Lizzie Farey, Scottish Basketmaker logo
 
 
  BBC Homes and Antiques .. November 2004  
             
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Willow weaver Lizzie Farey was
astonished to hear she'd won our
5,000 Talent Around Britain
bursary award, sponsored by John Lewis.
In celebration, 'Homes &Antiques' visits
her Galloway home to see how she
lives and works.

 
                       
The scent of aromatic woodsmoke wafts through
Lizzie Farey's farm studio, where the whitewashed
stone walls are decorated with a multitude of willow baskets, platters, bowls and sculptures. 'The first
thing I do when I arrive in the morning is collect
up all the willow snippings from the day before
and make them into little bundles of kindling - it
makes the stove go with a roar!' she says.
 
 
                                     
         
 
And in Galloway, where it rains a lot, the stove is
a year-round necessity. This small, thoughtful
habit encapsulates 42-year-old Lizzie's approach
to life. It is holistic, wholehearted and has made
her one of the most admired willow weavers of
our time. In America, her work is snapped up, for
the collectors there know a star when they see one.
 
                                     
         
She moved to Galloway in the early 1990s, drawn by
its beautiful rolling hills, coastline and sense of peace. For over a century it has been a mecca for artists -
the studio upstairs from Lizzie is occupied by artist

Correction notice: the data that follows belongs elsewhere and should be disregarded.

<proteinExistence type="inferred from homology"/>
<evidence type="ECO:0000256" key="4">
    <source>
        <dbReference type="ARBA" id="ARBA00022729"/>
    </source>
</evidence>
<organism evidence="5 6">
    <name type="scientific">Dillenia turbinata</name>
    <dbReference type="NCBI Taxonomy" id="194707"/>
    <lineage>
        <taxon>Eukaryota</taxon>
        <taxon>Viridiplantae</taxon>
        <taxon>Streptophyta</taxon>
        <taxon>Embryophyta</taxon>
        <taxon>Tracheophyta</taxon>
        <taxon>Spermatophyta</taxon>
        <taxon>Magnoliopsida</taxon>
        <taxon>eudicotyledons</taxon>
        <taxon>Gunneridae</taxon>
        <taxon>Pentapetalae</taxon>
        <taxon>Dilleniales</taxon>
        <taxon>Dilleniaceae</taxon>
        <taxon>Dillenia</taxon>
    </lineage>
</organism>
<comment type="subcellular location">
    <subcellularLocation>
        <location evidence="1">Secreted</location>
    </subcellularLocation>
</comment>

Bea Last - and the community lives happily
alongside the dairy and beef farmers who work in
the surrounding countryside.
 
 
                                     
           
 
Appropriately, Lizzie's studio is an old toolshed at
the heart of an idyllic dairy farm. It's a laid-back kind
of place, where even a lovelorn wren made a nest
last summer. The worktable is strewn with baler
twine and favourite tools. There are baskets filled
with bark, grasses and curly hunks of fleece. Willow,
of course, is everywhere - tall, colourful bolts
with charming names such as Flanders Red,
Britanny Blue, Dicky Meadows and New Kind are
stacked against the walls, waiting to be woven. 'It's
my sample palette,' she explains.
 
                                     
           
The autumn is a busy time for Lizzie. On crisp
November days she drives out into the misty lanes,
scanning the hedgerows and compost heaps for more
of nature's riches - bog myrtle and larch cones,
contorted hazel and ash, bamboo and birch catkins.
'Hedgerows are the containers of the countryside.
I fill up the boot of the car and when I come back
it's like gold,' she says. The locals, too, appreciate
her passion for 'twigs'. 'The postman popped round
with a load of plum prunings for me the other day -
they were wonderful!' Everything eventually finds
its way into one of Lizzie's pieces.
 
 
                                     
 
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Come January she will spend two solid weeks
harvesting her willow plots - she grows over 20
varieties. 'I get a group of friends together and we
cut every single stem by hand. It gives me a feeling
of real relish, an earthy pleasure that's especially
satisfying when you spot a beautiful rod.' It's both
the beginning and the end of another inspiring cycle.